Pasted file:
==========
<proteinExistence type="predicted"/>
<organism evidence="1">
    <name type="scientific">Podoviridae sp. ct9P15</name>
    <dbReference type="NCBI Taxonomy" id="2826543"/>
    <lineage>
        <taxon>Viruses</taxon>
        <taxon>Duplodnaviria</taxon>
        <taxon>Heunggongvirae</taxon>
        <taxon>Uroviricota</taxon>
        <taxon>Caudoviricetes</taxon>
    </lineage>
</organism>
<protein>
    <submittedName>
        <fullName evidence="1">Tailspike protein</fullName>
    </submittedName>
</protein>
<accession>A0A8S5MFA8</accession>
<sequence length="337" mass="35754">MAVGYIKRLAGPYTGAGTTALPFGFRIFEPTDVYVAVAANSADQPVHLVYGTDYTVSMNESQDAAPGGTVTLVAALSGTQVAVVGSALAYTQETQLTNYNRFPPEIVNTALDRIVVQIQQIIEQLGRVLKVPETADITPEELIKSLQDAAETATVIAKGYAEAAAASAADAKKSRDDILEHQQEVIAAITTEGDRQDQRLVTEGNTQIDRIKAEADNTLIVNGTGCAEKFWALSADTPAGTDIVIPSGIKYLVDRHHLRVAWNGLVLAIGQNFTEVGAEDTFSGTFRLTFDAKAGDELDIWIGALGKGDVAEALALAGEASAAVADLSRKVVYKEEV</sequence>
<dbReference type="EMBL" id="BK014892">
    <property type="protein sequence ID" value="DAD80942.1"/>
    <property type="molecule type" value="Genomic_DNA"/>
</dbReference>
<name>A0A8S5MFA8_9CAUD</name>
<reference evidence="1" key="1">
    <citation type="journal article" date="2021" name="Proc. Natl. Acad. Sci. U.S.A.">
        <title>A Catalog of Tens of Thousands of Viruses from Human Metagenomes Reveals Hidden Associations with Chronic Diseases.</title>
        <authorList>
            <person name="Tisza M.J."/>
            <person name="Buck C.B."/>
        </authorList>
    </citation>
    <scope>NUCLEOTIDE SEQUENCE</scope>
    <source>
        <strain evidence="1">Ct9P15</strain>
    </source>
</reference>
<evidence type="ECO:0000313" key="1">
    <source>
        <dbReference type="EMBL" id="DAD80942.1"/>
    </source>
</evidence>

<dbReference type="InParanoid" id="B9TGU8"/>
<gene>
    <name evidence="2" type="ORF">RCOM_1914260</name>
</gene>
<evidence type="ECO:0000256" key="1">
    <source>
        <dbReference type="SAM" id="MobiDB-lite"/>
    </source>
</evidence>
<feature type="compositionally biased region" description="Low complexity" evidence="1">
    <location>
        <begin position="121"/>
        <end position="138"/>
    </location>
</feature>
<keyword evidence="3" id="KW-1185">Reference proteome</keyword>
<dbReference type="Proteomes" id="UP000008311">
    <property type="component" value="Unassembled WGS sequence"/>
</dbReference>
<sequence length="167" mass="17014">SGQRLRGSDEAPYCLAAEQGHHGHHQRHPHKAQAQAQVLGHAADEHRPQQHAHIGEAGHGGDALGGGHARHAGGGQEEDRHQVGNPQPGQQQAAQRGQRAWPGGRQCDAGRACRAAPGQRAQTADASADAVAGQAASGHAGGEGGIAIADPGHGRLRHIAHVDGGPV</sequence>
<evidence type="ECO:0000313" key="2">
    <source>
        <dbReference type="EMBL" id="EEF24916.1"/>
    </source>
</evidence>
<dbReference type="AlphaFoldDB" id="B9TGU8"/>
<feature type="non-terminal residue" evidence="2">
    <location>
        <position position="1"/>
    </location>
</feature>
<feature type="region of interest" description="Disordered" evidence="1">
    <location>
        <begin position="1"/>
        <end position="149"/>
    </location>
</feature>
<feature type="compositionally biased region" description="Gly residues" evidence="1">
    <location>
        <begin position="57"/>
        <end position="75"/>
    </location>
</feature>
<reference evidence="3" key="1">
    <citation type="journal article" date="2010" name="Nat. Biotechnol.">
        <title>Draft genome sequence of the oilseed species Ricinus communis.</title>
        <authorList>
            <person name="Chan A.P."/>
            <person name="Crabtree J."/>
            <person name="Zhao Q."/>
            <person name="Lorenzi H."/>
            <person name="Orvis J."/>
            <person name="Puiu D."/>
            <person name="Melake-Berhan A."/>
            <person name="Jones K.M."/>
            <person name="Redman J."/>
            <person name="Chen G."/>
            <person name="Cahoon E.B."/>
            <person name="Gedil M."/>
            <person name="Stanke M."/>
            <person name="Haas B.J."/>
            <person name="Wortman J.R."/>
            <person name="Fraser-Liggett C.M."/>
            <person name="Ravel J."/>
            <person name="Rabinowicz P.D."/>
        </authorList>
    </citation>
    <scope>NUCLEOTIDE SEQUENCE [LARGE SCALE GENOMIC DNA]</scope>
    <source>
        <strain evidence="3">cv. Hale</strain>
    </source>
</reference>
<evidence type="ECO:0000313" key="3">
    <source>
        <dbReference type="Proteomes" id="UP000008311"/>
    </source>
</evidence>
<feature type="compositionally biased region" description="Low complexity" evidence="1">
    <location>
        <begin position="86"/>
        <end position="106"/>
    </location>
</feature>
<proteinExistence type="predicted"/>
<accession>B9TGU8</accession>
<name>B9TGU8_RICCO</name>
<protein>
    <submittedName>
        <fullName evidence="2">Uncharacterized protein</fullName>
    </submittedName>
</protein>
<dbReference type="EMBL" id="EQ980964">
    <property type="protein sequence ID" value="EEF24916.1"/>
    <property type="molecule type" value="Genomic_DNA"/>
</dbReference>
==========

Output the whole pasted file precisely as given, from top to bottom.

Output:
<proteinExistence type="predicted"/>
<organism evidence="1">
    <name type="scientific">Podoviridae sp. ct9P15</name>
    <dbReference type="NCBI Taxonomy" id="2826543"/>
    <lineage>
        <taxon>Viruses</taxon>
        <taxon>Duplodnaviria</taxon>
        <taxon>Heunggongvirae</taxon>
        <taxon>Uroviricota</taxon>
        <taxon>Caudoviricetes</taxon>
    </lineage>
</organism>
<protein>
    <submittedName>
        <fullName evidence="1">Tailspike protein</fullName>
    </submittedName>
</protein>
<accession>A0A8S5MFA8</accession>
<sequence length="337" mass="35754">MAVGYIKRLAGPYTGAGTTALPFGFRIFEPTDVYVAVAANSADQPVHLVYGTDYTVSMNESQDAAPGGTVTLVAALSGTQVAVVGSALAYTQETQLTNYNRFPPEIVNTALDRIVVQIQQIIEQLGRVLKVPETADITPEELIKSLQDAAETATVIAKGYAEAAAASAADAKKSRDDILEHQQEVIAAITTEGDRQDQRLVTEGNTQIDRIKAEADNTLIVNGTGCAEKFWALSADTPAGTDIVIPSGIKYLVDRHHLRVAWNGLVLAIGQNFTEVGAEDTFSGTFRLTFDAKAGDELDIWIGALGKGDVAEALALAGEASAAVADLSRKVVYKEEV</sequence>
<dbReference type="EMBL" id="BK014892">
    <property type="protein sequence ID" value="DAD80942.1"/>
    <property type="molecule type" value="Genomic_DNA"/>
</dbReference>
<name>A0A8S5MFA8_9CAUD</name>
<reference evidence="1" key="1">
    <citation type="journal article" date="2021" name="Proc. Natl. Acad. Sci. U.S.A.">
        <title>A Catalog of Tens of Thousands of Viruses from Human Metagenomes Reveals Hidden Associations with Chronic Diseases.</title>
        <authorList>
            <person name="Tisza M.J."/>
            <person name="Buck C.B."/>
        </authorList>
    </citation>
    <scope>NUCLEOTIDE SEQUENCE</scope>
    <source>
        <strain evidence="1">Ct9P15</strain>
    </source>
</reference>
<evidence type="ECO:0000313" key="1">
    <source>
        <dbReference type="EMBL" id="DAD80942.1"/>
    </source>
</evidence>

<dbReference type="InParanoid" id="B9TGU8"/>
<gene>
    <name evidence="2" type="ORF">RCOM_1914260</name>
</gene>
<evidence type="ECO:0000256" key="1">
    <source>
        <dbReference type="SAM" id="MobiDB-lite"/>
    </source>
</evidence>
<feature type="compositionally biased region" description="Low complexity" evidence="1">
    <location>
        <begin position="121"/>
        <end position="138"/>
    </location>
</feature>
<keyword evidence="3" id="KW-1185">Reference proteome</keyword>
<dbReference type="Proteomes" id="UP000008311">
    <property type="component" value="Unassembled WGS sequence"/>
</dbReference>
<sequence length="167" mass="17014">SGQRLRGSDEAPYCLAAEQGHHGHHQRHPHKAQAQAQVLGHAADEHRPQQHAHIGEAGHGGDALGGGHARHAGGGQEEDRHQVGNPQPGQQQAAQRGQRAWPGGRQCDAGRACRAAPGQRAQTADASADAVAGQAASGHAGGEGGIAIADPGHGRLRHIAHVDGGPV</sequence>
<evidence type="ECO:0000313" key="2">
    <source>
        <dbReference type="EMBL" id="EEF24916.1"/>
    </source>
</evidence>
<dbReference type="AlphaFoldDB" id="B9TGU8"/>
<feature type="non-terminal residue" evidence="2">
    <location>
        <position position="1"/>
    </location>
</feature>
<feature type="region of interest" description="Disordered" evidence="1">
    <location>
        <begin position="1"/>
        <end position="149"/>
    </location>
</feature>
<feature type="compositionally biased region" description="Gly residues" evidence="1">
    <location>
        <begin position="57"/>
        <end position="75"/>
    </location>
</feature>
<reference evidence="3" key="1">
    <citation type="journal article" date="2010" name="Nat. Biotechnol.">
        <title>Draft genome sequence of the oilseed species Ricinus communis.</title>
        <authorList>
            <person name="Chan A.P."/>
            <person name="Crabtree J."/>
            <person name="Zhao Q."/>
            <person name="Lorenzi H."/>
            <person name="Orvis J."/>
            <person name="Puiu D."/>
            <person name="Melake-Berhan A."/>
            <person name="Jones K.M."/>
            <person name="Redman J."/>
            <person name="Chen G."/>
            <person name="Cahoon E.B."/>
            <person name="Gedil M."/>
            <person name="Stanke M."/>
            <person name="Haas B.J."/>
            <person name="Wortman J.R."/>
            <person name="Fraser-Liggett C.M."/>
            <person name="Ravel J."/>
            <person name="Rabinowicz P.D."/>
        </authorList>
    </citation>
    <scope>NUCLEOTIDE SEQUENCE [LARGE SCALE GENOMIC DNA]</scope>
    <source>
        <strain evidence="3">cv. Hale</strain>
    </source>
</reference>
<evidence type="ECO:0000313" key="3">
    <source>
        <dbReference type="Proteomes" id="UP000008311"/>
    </source>
</evidence>
<feature type="compositionally biased region" description="Low complexity" evidence="1">
    <location>
        <begin position="86"/>
        <end position="106"/>
    </location>
</feature>
<proteinExistence type="predicted"/>
<accession>B9TGU8</accession>
<name>B9TGU8_RICCO</name>
<protein>
    <submittedName>
        <fullName evidence="2">Uncharacterized protein</fullName>
    </submittedName>
</protein>
<dbReference type="EMBL" id="EQ980964">
    <property type="protein sequence ID" value="EEF24916.1"/>
    <property type="molecule type" value="Genomic_DNA"/>
</dbReference>